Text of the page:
skipping to change at page 30, line 43 skipping to change at page 31, line 13
"certs-only". The file extension for this type of message is ".p7c". "certs-only". The file extension for this type of message is ".p7c".
3.8. Registration Requests 3.8. Registration Requests
A sending agent that signs messages MUST have a certificate for the A sending agent that signs messages MUST have a certificate for the
signature so that a receiving agent can verify the signature. There signature so that a receiving agent can verify the signature. There
are many ways of getting certificates, such as through an exchange are many ways of getting certificates, such as through an exchange
with a certificate authority, through a hardware token or diskette, with a certificate authority, through a hardware token or diskette,
and so on. and so on.
S/MIME v2 [SMIMEV2] specified a method for "registering" public keys S/MIME v2 [SMIMEv2] specified a method for "registering" public keys
with certificate authorities using an application/pkcs10 body part. with certificate authorities using an application/pkcs10 body part.
Since that time, the IETF PKIX Working Group has developed other Since that time, the IETF PKIX Working Group has developed other
methods for requesting certificates. However, S/MIME v3.2 does not methods for requesting certificates. However, S/MIME v3.2 does not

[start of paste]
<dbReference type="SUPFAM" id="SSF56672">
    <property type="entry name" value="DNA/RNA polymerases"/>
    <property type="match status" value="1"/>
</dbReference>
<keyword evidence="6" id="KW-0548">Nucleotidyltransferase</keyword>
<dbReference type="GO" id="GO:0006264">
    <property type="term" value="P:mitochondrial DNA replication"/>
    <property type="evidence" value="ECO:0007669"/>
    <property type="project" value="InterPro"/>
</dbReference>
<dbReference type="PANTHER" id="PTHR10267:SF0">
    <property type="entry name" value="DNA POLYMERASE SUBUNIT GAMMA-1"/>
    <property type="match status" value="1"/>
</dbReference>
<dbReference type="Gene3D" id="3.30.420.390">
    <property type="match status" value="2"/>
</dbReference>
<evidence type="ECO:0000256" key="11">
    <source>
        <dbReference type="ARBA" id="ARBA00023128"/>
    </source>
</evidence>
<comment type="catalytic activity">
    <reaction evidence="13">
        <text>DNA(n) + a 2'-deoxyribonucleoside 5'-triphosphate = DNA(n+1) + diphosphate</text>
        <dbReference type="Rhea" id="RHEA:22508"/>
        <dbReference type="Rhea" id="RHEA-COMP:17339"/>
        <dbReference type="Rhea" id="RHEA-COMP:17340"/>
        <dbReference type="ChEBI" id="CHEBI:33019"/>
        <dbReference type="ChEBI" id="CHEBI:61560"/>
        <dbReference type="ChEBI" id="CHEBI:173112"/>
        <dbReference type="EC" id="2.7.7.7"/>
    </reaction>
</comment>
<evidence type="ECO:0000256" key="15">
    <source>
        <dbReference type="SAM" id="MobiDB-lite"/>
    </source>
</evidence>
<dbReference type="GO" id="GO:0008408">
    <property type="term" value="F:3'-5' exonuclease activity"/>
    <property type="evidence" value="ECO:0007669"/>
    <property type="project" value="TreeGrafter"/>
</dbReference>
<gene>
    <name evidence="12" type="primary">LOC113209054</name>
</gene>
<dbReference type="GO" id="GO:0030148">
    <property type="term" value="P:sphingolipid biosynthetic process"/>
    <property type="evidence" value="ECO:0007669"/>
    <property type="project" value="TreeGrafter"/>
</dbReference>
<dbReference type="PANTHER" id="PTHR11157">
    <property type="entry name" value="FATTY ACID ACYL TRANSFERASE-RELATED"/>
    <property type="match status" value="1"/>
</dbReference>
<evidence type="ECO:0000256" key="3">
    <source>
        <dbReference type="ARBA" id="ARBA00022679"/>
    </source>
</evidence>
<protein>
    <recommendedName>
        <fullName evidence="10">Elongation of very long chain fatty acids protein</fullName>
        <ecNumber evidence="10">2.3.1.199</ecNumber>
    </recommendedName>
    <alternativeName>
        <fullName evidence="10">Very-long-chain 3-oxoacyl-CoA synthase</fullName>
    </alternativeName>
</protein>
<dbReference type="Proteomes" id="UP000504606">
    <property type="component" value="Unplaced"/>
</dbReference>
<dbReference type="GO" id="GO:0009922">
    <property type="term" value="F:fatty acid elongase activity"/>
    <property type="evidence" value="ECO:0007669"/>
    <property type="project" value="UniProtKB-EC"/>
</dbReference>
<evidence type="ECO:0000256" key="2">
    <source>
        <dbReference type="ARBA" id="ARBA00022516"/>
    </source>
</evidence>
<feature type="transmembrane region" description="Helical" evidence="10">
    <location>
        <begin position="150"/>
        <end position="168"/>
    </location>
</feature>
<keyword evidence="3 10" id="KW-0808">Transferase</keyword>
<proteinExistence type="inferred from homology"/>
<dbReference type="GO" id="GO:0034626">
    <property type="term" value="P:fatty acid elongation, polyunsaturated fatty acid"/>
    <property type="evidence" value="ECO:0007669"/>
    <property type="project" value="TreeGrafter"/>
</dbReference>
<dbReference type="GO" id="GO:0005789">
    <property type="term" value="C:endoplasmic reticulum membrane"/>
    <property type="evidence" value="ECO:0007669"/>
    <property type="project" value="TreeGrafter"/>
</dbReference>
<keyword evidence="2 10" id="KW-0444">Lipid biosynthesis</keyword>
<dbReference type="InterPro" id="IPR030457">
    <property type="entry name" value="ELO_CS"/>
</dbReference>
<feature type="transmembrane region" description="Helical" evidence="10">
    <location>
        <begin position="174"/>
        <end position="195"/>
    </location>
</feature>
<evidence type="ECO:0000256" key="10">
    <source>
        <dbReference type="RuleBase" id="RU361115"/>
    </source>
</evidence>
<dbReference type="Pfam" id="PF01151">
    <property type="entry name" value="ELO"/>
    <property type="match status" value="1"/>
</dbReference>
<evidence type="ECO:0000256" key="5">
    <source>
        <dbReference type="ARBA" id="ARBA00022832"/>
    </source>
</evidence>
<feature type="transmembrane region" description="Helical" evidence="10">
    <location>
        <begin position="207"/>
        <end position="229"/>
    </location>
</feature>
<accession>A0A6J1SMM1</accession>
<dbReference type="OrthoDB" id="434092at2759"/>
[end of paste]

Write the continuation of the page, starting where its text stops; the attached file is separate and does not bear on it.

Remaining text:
require a particular certificate request mechanism. require a particular certificate request mechanism.
3.9. Identifying an S/MIME Message 3.9. Identifying an S/MIME Message
Because S/MIME takes into account interoperation in non-MIME Because S/MIME takes into account interoperation in non-MIME
environments, several different mechanisms are employed to carry the environments, several different mechanisms are employed to carry the
type information, and it becomes a bit difficult to identify S/MIME type information, and it becomes a bit difficult to identify S/MIME
skipping to change at page 32, line 46 skipping to change at page 34, line 7
The following are the requirements for an S/MIME agent when The following are the requirements for an S/MIME agent when
establishing keys for content decryption using the RSA or DH establishing keys for content decryption using the RSA or DH
algorithms: algorithms:
512 <= key size <= 2048 : MUST (see Security Considerations) 512 <= key size <= 2048 : MUST (see Security Considerations)
2048 < key size <= 4096 : MAY (see Security Considerations) 2048 < key size <= 4096 : MAY (see Security Considerations)
5. IANA Considerations 5. IANA Considerations
None: All identifiers are already registered. Please remove this The following is intended to provide sufficient information to update
section prior to publication as an RFC. the media type registration for application/pkcs7-mime and
application/pkcs7-signature to refer to this document as opposed to
RFC 2311.
5.1. Media Type for application/pkcs7-mime
Type name: application
Subtype Name: pkcs7-mime
Required Parameters: NONE
Optional Parameters: smime-type/signed-data
smime-type/enveloped-data
smime-type/compressed-data
smime-type/certs-only
Encoding Considerations: See Section 3 of this document
Security Considerations: See Section 6 of this document
Interoperability Considerations: See Sections 1-6 of this document
Published Specification: RFC 2311, RFC 2633, and this document
Applications that use this media type: Security applications
Additional information: NONE
Person & email to contact for further information: S/MIME working